Counting measure
In mathematics, the counting measure is an intuitive way to put a measure on any set: the "size" of a subset is taken to be: the number of elements in the subset if the subset has finitely many elements, and ∞ if the subset is infinite.^{[1]}
The counting measure can be defined on any measurable set, but is mostly used on countable sets.^{[1]}
In formal notation, we can make any set X into a measurable space by taking the sigma-algebra of measurable subsets to consist of all subsets of . Then the counting measure on this measurable space is the positive measure defined by
for all , where denotes the cardinality of the set .^{[2]}
The counting measure on is σ-finite if and only if the space is countable.^{[3]}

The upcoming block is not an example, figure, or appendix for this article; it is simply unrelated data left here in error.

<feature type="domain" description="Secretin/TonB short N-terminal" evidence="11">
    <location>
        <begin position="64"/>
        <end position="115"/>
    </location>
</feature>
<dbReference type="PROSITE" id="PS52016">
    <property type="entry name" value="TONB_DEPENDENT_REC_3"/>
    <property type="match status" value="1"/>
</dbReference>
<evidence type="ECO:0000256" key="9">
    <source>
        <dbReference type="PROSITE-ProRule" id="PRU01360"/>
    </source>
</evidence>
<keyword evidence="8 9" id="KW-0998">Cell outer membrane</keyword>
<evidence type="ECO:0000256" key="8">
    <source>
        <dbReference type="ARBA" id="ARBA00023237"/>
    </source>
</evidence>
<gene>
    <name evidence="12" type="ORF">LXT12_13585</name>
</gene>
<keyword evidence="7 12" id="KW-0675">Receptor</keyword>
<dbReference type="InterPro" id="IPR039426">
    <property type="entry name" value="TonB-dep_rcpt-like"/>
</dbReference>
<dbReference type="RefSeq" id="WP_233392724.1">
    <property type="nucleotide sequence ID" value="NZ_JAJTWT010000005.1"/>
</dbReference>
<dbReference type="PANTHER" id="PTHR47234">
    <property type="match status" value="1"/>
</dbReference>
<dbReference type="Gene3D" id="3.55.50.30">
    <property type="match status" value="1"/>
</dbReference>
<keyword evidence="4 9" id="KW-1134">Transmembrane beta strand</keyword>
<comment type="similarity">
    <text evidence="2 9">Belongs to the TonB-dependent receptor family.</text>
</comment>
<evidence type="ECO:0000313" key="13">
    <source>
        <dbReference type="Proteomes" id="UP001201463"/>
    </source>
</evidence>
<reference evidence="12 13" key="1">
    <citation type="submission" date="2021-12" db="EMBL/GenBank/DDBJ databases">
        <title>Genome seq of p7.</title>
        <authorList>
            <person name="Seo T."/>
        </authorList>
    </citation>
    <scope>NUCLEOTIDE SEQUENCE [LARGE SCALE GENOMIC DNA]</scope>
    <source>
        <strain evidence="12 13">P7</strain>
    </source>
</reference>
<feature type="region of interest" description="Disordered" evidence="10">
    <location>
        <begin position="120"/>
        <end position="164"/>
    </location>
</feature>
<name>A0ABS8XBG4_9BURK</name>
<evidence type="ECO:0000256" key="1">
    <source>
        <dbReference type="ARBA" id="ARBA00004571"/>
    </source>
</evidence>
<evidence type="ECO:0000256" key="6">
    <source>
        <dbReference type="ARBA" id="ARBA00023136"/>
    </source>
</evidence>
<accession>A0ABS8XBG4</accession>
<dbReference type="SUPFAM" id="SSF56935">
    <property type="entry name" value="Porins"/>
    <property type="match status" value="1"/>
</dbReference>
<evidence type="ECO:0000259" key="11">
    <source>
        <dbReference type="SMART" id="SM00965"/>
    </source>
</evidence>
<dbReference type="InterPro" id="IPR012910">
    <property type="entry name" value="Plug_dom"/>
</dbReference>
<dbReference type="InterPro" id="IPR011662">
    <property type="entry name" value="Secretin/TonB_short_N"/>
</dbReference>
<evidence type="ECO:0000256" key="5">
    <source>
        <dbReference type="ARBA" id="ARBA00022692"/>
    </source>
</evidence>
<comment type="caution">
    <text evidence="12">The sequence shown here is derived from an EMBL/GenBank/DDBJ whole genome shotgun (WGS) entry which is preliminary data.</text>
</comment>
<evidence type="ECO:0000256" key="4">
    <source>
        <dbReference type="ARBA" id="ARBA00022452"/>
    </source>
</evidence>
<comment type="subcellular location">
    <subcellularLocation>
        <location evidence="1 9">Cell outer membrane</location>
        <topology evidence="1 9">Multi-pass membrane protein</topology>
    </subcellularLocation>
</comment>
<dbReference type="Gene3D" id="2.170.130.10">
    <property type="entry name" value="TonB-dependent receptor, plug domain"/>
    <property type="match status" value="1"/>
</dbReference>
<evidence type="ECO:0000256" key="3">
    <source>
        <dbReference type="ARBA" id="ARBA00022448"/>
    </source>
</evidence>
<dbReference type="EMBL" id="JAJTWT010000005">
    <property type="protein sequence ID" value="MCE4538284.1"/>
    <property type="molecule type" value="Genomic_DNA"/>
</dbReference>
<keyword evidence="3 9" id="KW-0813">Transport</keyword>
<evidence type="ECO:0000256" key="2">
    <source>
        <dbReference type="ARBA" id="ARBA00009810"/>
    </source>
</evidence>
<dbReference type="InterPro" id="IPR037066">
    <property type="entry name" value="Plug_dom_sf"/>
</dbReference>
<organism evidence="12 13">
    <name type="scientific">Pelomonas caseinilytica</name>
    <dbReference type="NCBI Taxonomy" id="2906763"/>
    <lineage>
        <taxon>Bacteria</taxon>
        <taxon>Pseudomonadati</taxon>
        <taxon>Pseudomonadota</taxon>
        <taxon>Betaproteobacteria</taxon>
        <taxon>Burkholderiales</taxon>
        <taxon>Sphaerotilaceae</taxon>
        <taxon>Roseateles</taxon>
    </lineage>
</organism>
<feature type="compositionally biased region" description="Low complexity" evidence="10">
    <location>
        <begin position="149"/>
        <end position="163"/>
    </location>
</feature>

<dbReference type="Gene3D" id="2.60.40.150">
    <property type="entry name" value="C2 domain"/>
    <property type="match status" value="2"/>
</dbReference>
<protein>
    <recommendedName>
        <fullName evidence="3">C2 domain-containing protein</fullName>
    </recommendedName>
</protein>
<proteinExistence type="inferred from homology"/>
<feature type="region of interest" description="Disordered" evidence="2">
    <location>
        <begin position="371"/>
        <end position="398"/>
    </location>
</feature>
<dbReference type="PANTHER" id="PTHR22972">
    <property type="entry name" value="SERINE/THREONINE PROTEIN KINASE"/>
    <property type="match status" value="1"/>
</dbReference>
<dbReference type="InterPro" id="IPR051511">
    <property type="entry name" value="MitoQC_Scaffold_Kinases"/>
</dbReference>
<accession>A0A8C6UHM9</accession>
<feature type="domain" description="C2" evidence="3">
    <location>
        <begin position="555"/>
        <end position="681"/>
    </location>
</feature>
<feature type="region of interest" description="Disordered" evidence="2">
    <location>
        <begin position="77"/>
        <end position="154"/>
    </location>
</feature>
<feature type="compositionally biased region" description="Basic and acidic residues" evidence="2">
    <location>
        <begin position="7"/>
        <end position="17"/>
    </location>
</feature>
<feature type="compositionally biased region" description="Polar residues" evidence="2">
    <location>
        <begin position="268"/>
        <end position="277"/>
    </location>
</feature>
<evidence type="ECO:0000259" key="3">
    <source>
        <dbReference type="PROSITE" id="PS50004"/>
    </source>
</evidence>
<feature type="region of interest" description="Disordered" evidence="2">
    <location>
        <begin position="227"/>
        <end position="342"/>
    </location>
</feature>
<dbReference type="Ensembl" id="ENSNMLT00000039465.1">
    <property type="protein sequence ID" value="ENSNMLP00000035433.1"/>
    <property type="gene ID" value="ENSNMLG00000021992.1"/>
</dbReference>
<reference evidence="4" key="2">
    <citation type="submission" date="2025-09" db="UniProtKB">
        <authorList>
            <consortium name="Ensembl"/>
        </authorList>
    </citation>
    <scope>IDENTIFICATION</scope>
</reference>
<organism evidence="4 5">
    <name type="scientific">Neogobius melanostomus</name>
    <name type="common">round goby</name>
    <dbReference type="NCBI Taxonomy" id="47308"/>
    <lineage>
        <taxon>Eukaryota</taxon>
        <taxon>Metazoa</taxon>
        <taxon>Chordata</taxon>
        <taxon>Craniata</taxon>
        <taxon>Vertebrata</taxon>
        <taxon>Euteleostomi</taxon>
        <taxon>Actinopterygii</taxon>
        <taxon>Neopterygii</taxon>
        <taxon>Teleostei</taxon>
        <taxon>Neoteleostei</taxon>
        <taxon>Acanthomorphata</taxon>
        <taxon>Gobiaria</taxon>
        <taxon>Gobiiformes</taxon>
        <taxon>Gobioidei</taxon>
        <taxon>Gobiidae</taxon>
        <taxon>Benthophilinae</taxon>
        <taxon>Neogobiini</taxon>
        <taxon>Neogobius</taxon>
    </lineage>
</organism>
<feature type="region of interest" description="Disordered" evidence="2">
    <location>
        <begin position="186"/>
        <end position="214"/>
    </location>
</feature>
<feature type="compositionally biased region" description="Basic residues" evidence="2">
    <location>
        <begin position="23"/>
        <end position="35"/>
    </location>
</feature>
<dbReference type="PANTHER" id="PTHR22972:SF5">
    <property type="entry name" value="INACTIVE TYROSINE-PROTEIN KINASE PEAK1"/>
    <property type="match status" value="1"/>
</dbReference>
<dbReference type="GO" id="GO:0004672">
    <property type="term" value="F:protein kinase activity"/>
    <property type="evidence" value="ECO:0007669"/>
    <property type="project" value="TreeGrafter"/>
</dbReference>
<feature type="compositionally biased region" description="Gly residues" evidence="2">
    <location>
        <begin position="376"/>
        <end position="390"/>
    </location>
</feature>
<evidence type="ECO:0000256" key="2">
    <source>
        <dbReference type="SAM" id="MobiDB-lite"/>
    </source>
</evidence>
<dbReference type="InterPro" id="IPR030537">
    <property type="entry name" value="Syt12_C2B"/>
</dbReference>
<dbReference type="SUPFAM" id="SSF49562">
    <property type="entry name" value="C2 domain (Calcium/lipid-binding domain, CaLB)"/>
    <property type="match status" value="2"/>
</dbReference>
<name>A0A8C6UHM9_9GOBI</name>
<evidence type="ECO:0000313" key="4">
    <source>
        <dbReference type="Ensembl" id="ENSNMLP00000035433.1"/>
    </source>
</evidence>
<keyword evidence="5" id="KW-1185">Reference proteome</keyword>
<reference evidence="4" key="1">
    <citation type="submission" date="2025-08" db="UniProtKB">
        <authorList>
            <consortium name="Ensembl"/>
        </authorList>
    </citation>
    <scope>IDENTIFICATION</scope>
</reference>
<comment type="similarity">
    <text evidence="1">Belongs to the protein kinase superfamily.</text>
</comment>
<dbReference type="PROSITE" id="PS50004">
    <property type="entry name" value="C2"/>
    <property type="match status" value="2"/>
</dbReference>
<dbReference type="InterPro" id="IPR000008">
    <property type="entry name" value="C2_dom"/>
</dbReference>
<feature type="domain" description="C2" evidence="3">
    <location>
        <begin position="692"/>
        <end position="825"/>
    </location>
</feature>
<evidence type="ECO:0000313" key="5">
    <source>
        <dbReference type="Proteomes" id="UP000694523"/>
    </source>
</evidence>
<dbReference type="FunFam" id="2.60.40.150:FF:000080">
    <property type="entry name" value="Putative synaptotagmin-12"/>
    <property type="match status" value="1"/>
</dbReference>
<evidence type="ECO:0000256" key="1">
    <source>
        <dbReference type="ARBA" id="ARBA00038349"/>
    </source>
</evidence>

Discussion
The counting measure is a special case of a more general construct. With the notation as above, any function defines a measure on via
where the possibly uncountable sum of real numbers is defined to be the sup of the sums over all finite subsets, i.e.,
Taking f(x)=1 for all x in X produces the counting measure.
Notes
- ^ ^{a} ^{b} Counting Measure at PlanetMath.org.
- ^ Schilling (2005), p.27
- ^ Hansen (2009) p.47
References
- Schilling, René L. (2005). Measures, Integral and Martingales. Cambridge University Press.
- Hansen, Ernst (2009). Measure Theory, Fourth Edition. Department of Mathematical Science, University of Copenhagen.